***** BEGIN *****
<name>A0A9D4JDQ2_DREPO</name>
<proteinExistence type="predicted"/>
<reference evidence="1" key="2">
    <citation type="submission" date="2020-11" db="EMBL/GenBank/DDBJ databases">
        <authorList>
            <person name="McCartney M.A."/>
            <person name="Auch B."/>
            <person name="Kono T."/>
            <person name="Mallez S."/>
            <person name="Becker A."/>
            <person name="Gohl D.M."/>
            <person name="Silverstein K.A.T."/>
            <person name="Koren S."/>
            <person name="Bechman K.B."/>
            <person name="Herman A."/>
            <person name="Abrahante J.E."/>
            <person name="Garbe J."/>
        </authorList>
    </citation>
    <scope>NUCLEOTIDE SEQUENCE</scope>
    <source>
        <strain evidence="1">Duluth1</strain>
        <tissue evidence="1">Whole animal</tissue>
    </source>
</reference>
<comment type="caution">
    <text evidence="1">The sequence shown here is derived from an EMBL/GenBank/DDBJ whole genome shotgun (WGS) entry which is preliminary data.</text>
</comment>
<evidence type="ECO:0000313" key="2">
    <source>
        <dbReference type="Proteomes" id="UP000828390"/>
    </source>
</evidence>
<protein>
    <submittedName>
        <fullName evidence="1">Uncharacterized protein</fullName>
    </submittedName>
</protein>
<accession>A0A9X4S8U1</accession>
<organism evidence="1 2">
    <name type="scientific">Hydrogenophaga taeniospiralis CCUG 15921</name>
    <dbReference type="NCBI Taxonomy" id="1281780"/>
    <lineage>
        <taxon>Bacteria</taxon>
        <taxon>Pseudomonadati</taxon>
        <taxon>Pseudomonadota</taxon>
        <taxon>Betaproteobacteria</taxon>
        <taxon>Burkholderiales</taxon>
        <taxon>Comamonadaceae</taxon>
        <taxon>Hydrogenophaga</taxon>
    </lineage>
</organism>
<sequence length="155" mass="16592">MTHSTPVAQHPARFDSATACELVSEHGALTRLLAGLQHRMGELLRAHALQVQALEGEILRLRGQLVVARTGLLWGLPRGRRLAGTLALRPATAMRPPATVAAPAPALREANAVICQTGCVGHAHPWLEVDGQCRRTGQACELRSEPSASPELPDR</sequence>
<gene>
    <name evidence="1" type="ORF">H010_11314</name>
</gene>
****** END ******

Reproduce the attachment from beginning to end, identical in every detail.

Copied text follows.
<name>A0A9D4JDQ2_DREPO</name>
<proteinExistence type="predicted"/>
<reference evidence="1" key="2">
    <citation type="submission" date="2020-11" db="EMBL/GenBank/DDBJ databases">
        <authorList>
            <person name="McCartney M.A."/>
            <person name="Auch B."/>
            <person name="Kono T."/>
            <person name="Mallez S."/>
            <person name="Becker A."/>
            <person name="Gohl D.M."/>
            <person name="Silverstein K.A.T."/>
            <person name="Koren S."/>
            <person name="Bechman K.B."/>
            <person name="Herman A."/>
            <person name="Abrahante J.E."/>
            <person name="Garbe J."/>
        </authorList>
    </citation>
    <scope>NUCLEOTIDE SEQUENCE</scope>
    <source>
        <strain evidence="1">Duluth1</strain>
        <tissue evidence="1">Whole animal</tissue>
    </source>
</reference>
<comment type="caution">
    <text evidence="1">The sequence shown here is derived from an EMBL/GenBank/DDBJ whole genome shotgun (WGS) entry which is preliminary data.</text>
</comment>
<evidence type="ECO:0000313" key="2">
    <source>
        <dbReference type="Proteomes" id="UP000828390"/>
    </source>
</evidence>
<protein>
    <submittedName>
        <fullName evidence="1">Uncharacterized protein</fullName>
    </submittedName>
</protein>
<accession>A0A9X4S8U1</accession>
<organism evidence="1 2">
    <name type="scientific">Hydrogenophaga taeniospiralis CCUG 15921</name>
    <dbReference type="NCBI Taxonomy" id="1281780"/>
    <lineage>
        <taxon>Bacteria</taxon>
        <taxon>Pseudomonadati</taxon>
        <taxon>Pseudomonadota</taxon>
        <taxon>Betaproteobacteria</taxon>
        <taxon>Burkholderiales</taxon>
        <taxon>Comamonadaceae</taxon>
        <taxon>Hydrogenophaga</taxon>
    </lineage>
</organism>
<sequence length="155" mass="16592">MTHSTPVAQHPARFDSATACELVSEHGALTRLLAGLQHRMGELLRAHALQVQALEGEILRLRGQLVVARTGLLWGLPRGRRLAGTLALRPATAMRPPATVAAPAPALREANAVICQTGCVGHAHPWLEVDGQCRRTGQACELRSEPSASPELPDR</sequence>
<gene>
    <name evidence="1" type="ORF">H010_11314</name>
</gene>